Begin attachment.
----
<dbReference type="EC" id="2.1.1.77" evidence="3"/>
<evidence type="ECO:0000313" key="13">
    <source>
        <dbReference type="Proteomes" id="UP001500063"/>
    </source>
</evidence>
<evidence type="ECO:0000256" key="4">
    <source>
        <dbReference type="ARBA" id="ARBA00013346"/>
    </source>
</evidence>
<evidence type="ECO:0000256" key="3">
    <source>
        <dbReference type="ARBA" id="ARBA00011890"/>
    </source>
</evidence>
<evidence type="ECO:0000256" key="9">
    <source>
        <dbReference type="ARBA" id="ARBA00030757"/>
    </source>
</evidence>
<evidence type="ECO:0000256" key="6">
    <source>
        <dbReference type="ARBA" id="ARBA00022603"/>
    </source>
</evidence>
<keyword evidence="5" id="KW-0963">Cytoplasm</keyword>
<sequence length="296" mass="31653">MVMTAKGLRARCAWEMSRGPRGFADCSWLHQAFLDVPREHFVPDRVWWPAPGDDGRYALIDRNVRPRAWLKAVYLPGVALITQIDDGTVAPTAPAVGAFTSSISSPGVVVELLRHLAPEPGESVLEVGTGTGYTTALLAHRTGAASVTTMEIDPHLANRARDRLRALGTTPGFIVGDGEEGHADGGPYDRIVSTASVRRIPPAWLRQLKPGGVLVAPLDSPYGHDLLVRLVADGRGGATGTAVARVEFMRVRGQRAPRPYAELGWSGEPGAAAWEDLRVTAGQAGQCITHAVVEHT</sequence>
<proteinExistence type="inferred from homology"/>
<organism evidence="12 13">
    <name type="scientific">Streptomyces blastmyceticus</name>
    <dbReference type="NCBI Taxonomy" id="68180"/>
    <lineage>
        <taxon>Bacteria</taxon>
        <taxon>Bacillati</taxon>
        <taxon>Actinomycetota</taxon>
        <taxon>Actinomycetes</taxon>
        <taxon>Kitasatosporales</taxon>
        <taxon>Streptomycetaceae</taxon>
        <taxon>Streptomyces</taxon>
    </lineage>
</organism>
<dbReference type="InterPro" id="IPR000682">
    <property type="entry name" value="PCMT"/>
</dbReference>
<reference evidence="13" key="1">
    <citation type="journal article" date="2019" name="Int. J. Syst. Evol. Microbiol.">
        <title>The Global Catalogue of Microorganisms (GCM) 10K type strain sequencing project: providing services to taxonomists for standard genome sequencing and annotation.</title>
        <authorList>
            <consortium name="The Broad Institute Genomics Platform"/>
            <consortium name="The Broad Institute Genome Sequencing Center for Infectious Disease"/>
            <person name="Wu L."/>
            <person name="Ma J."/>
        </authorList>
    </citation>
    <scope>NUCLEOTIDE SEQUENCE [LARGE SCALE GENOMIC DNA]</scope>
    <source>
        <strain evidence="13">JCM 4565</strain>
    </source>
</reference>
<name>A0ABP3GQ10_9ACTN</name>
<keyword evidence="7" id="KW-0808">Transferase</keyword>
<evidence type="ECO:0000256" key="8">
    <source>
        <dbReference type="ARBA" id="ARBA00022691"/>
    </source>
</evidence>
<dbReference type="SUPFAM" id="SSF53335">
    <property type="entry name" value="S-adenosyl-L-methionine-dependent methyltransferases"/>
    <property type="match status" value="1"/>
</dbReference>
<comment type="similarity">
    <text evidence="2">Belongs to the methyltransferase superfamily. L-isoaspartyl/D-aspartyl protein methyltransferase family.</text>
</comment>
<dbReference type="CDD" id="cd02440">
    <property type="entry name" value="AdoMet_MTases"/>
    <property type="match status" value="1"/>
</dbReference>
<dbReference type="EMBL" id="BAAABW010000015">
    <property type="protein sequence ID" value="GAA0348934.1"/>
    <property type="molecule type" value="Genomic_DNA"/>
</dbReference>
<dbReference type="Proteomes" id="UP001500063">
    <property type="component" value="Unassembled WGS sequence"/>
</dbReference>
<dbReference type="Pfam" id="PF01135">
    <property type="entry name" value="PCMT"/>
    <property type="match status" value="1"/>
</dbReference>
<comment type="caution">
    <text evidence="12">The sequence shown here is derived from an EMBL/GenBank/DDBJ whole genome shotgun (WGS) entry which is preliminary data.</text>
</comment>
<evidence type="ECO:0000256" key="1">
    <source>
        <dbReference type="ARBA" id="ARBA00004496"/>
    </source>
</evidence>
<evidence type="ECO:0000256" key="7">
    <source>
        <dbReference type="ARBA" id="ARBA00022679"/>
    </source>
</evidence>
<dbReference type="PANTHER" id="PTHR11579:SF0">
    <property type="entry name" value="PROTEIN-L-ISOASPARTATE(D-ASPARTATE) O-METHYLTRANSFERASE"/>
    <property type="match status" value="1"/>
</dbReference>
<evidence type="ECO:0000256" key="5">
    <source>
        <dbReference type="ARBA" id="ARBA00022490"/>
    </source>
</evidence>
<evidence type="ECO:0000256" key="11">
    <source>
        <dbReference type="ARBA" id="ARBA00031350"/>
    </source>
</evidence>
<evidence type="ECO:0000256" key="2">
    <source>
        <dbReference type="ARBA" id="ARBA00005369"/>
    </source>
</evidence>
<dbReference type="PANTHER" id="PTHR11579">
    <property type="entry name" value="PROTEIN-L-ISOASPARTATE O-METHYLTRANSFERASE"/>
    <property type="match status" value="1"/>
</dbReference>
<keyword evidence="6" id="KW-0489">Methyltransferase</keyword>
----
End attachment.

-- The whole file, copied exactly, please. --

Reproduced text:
<dbReference type="EC" id="2.1.1.77" evidence="3"/>
<evidence type="ECO:0000313" key="13">
    <source>
        <dbReference type="Proteomes" id="UP001500063"/>
    </source>
</evidence>
<evidence type="ECO:0000256" key="4">
    <source>
        <dbReference type="ARBA" id="ARBA00013346"/>
    </source>
</evidence>
<evidence type="ECO:0000256" key="3">
    <source>
        <dbReference type="ARBA" id="ARBA00011890"/>
    </source>
</evidence>
<evidence type="ECO:0000256" key="9">
    <source>
        <dbReference type="ARBA" id="ARBA00030757"/>
    </source>
</evidence>
<evidence type="ECO:0000256" key="6">
    <source>
        <dbReference type="ARBA" id="ARBA00022603"/>
    </source>
</evidence>
<keyword evidence="5" id="KW-0963">Cytoplasm</keyword>
<sequence length="296" mass="31653">MVMTAKGLRARCAWEMSRGPRGFADCSWLHQAFLDVPREHFVPDRVWWPAPGDDGRYALIDRNVRPRAWLKAVYLPGVALITQIDDGTVAPTAPAVGAFTSSISSPGVVVELLRHLAPEPGESVLEVGTGTGYTTALLAHRTGAASVTTMEIDPHLANRARDRLRALGTTPGFIVGDGEEGHADGGPYDRIVSTASVRRIPPAWLRQLKPGGVLVAPLDSPYGHDLLVRLVADGRGGATGTAVARVEFMRVRGQRAPRPYAELGWSGEPGAAAWEDLRVTAGQAGQCITHAVVEHT</sequence>
<proteinExistence type="inferred from homology"/>
<organism evidence="12 13">
    <name type="scientific">Streptomyces blastmyceticus</name>
    <dbReference type="NCBI Taxonomy" id="68180"/>
    <lineage>
        <taxon>Bacteria</taxon>
        <taxon>Bacillati</taxon>
        <taxon>Actinomycetota</taxon>
        <taxon>Actinomycetes</taxon>
        <taxon>Kitasatosporales</taxon>
        <taxon>Streptomycetaceae</taxon>
        <taxon>Streptomyces</taxon>
    </lineage>
</organism>
<dbReference type="InterPro" id="IPR000682">
    <property type="entry name" value="PCMT"/>
</dbReference>
<reference evidence="13" key="1">
    <citation type="journal article" date="2019" name="Int. J. Syst. Evol. Microbiol.">
        <title>The Global Catalogue of Microorganisms (GCM) 10K type strain sequencing project: providing services to taxonomists for standard genome sequencing and annotation.</title>
        <authorList>
            <consortium name="The Broad Institute Genomics Platform"/>
            <consortium name="The Broad Institute Genome Sequencing Center for Infectious Disease"/>
            <person name="Wu L."/>
            <person name="Ma J."/>
        </authorList>
    </citation>
    <scope>NUCLEOTIDE SEQUENCE [LARGE SCALE GENOMIC DNA]</scope>
    <source>
        <strain evidence="13">JCM 4565</strain>
    </source>
</reference>
<name>A0ABP3GQ10_9ACTN</name>
<keyword evidence="7" id="KW-0808">Transferase</keyword>
<evidence type="ECO:0000256" key="8">
    <source>
        <dbReference type="ARBA" id="ARBA00022691"/>
    </source>
</evidence>
<dbReference type="SUPFAM" id="SSF53335">
    <property type="entry name" value="S-adenosyl-L-methionine-dependent methyltransferases"/>
    <property type="match status" value="1"/>
</dbReference>
<comment type="similarity">
    <text evidence="2">Belongs to the methyltransferase superfamily. L-isoaspartyl/D-aspartyl protein methyltransferase family.</text>
</comment>
<dbReference type="CDD" id="cd02440">
    <property type="entry name" value="AdoMet_MTases"/>
    <property type="match status" value="1"/>
</dbReference>
<dbReference type="EMBL" id="BAAABW010000015">
    <property type="protein sequence ID" value="GAA0348934.1"/>
    <property type="molecule type" value="Genomic_DNA"/>
</dbReference>
<dbReference type="Proteomes" id="UP001500063">
    <property type="component" value="Unassembled WGS sequence"/>
</dbReference>
<dbReference type="Pfam" id="PF01135">
    <property type="entry name" value="PCMT"/>
    <property type="match status" value="1"/>
</dbReference>
<comment type="caution">
    <text evidence="12">The sequence shown here is derived from an EMBL/GenBank/DDBJ whole genome shotgun (WGS) entry which is preliminary data.</text>
</comment>
<evidence type="ECO:0000256" key="1">
    <source>
        <dbReference type="ARBA" id="ARBA00004496"/>
    </source>
</evidence>
<evidence type="ECO:0000256" key="7">
    <source>
        <dbReference type="ARBA" id="ARBA00022679"/>
    </source>
</evidence>
<dbReference type="PANTHER" id="PTHR11579:SF0">
    <property type="entry name" value="PROTEIN-L-ISOASPARTATE(D-ASPARTATE) O-METHYLTRANSFERASE"/>
    <property type="match status" value="1"/>
</dbReference>
<evidence type="ECO:0000256" key="5">
    <source>
        <dbReference type="ARBA" id="ARBA00022490"/>
    </source>
</evidence>
<evidence type="ECO:0000256" key="11">
    <source>
        <dbReference type="ARBA" id="ARBA00031350"/>
    </source>
</evidence>
<evidence type="ECO:0000256" key="2">
    <source>
        <dbReference type="ARBA" id="ARBA00005369"/>
    </source>
</evidence>
<dbReference type="PANTHER" id="PTHR11579">
    <property type="entry name" value="PROTEIN-L-ISOASPARTATE O-METHYLTRANSFERASE"/>
    <property type="match status" value="1"/>
</dbReference>
<keyword evidence="6" id="KW-0489">Methyltransferase</keyword>